Making Washing Day A Pleasure
A Laundry Mangle from Morpeth
Like most pieces of iron machinery made in the nineteenth century, this ‘Ewbank Jewel’ laundry mangle was built to last. And last it did, now as solid and sturdy as the day it left the Entwhistle & Kenyon factory in Lancashire, England, sometime after 1875. Mangles were used to quickly flatten sheets, towels and tablecloths, and no well-equipped middleclass Victorian era home was complete without one.
Typically operated by the woman of the household, or if she was lucky enough, her housekeeper, a mangle worked by feeding one end of the wet, crumpled laundry between the rollers, winding the handle and pulling the flattened item out the other side. Rollers were also fun for children to put random things through, though accidents involving little fingers were not uncommon.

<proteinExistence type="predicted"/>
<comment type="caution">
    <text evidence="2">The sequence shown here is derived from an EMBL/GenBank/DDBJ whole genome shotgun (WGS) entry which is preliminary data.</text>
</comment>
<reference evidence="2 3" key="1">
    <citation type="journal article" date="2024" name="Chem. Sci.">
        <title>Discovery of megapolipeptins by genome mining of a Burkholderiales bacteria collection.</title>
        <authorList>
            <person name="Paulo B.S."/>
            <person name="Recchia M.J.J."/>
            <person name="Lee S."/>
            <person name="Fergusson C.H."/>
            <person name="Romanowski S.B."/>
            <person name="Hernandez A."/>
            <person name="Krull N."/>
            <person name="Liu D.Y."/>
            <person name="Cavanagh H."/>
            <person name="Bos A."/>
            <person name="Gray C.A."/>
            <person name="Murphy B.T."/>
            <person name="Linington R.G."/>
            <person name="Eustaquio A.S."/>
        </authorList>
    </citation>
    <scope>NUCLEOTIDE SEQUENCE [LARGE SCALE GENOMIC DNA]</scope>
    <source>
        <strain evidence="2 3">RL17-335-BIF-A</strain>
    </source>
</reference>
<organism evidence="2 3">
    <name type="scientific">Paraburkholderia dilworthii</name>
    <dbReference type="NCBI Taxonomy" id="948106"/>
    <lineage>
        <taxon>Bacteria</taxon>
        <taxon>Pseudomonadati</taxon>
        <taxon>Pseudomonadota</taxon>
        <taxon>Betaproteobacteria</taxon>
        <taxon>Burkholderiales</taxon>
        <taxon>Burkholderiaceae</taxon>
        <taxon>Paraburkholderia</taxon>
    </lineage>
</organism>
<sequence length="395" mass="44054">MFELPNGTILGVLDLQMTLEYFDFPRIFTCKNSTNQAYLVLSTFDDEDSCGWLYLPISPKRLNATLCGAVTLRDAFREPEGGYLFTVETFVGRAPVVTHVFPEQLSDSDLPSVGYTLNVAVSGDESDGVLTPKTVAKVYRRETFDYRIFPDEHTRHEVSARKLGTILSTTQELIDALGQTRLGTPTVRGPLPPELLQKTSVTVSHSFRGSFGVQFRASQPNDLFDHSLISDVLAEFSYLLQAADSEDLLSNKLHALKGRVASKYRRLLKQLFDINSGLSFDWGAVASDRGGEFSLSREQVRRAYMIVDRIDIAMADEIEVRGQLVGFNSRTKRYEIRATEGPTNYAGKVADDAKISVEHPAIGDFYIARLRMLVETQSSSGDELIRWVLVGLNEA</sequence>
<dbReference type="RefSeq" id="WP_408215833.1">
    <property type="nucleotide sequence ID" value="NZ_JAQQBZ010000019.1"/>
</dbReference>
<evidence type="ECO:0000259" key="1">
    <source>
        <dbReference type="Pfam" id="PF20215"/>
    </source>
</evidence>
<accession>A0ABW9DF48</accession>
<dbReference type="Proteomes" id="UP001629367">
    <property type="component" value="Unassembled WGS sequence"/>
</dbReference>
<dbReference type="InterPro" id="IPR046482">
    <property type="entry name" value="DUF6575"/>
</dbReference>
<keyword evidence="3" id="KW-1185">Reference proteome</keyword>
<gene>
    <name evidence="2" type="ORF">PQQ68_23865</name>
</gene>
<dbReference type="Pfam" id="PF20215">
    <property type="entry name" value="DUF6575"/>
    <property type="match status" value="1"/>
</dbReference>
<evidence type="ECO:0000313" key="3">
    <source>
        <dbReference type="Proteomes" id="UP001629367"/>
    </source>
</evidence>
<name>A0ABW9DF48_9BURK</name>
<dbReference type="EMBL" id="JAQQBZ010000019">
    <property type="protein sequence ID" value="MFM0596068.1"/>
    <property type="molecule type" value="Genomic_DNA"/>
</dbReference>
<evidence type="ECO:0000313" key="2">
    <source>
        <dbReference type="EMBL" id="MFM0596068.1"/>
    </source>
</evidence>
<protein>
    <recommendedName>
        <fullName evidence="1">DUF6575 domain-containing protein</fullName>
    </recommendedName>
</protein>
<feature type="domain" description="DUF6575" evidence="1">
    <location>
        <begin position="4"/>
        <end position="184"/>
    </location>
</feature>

We don’t know who owned this mangle, but it was probably used in one or more households of the Hunter region from the 1880s. Perhaps this was the one owned by Mr B. Ling of Morpeth, who sold his mangle in 1884, or the one owned by Miss F. Wakely of Morpeth until 1896. Mangles were even provided to women who had earned their living doing laundry, before the Hunter River flooded in 1893, destroying their homes and livelihoods.
Hunter Region residents could buy mangles from Capper & Sons and David Cohen & Co.’s stores in Maitland, or from Sydney stores such as Anthony Hordern’s and F. Lassetter & Co.’s, who made the bold claim of stocking, ‘Mangles and Washers that make washing day a pleasure’.